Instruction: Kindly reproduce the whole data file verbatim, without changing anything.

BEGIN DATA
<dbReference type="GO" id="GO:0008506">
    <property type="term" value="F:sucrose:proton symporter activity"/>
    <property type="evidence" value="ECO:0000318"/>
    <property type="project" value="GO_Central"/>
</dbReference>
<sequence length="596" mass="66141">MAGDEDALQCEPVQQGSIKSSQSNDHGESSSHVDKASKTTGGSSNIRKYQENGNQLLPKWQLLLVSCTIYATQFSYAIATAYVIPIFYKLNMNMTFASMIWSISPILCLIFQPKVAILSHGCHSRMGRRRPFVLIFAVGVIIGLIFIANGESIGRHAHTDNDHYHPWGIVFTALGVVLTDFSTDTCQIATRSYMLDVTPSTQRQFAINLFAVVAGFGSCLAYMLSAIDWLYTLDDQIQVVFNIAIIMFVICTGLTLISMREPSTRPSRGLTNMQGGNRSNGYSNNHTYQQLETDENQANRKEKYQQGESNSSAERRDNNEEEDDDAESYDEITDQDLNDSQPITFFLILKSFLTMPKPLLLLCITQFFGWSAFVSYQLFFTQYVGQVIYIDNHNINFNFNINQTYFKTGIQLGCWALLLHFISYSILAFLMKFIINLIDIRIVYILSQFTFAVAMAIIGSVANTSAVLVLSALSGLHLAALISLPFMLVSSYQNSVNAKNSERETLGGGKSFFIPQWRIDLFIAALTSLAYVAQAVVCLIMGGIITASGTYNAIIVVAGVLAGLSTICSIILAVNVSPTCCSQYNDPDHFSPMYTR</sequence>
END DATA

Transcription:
<dbReference type="GO" id="GO:0008506">
    <property type="term" value="F:sucrose:proton symporter activity"/>
    <property type="evidence" value="ECO:0000318"/>
    <property type="project" value="GO_Central"/>
</dbReference>
<sequence length="596" mass="66141">MAGDEDALQCEPVQQGSIKSSQSNDHGESSSHVDKASKTTGGSSNIRKYQENGNQLLPKWQLLLVSCTIYATQFSYAIATAYVIPIFYKLNMNMTFASMIWSISPILCLIFQPKVAILSHGCHSRMGRRRPFVLIFAVGVIIGLIFIANGESIGRHAHTDNDHYHPWGIVFTALGVVLTDFSTDTCQIATRSYMLDVTPSTQRQFAINLFAVVAGFGSCLAYMLSAIDWLYTLDDQIQVVFNIAIIMFVICTGLTLISMREPSTRPSRGLTNMQGGNRSNGYSNNHTYQQLETDENQANRKEKYQQGESNSSAERRDNNEEEDDDAESYDEITDQDLNDSQPITFFLILKSFLTMPKPLLLLCITQFFGWSAFVSYQLFFTQYVGQVIYIDNHNINFNFNINQTYFKTGIQLGCWALLLHFISYSILAFLMKFIINLIDIRIVYILSQFTFAVAMAIIGSVANTSAVLVLSALSGLHLAALISLPFMLVSSYQNSVNAKNSERETLGGGKSFFIPQWRIDLFIAALTSLAYVAQAVVCLIMGGIITASGTYNAIIVVAGVLAGLSTICSIILAVNVSPTCCSQYNDPDHFSPMYTR</sequence>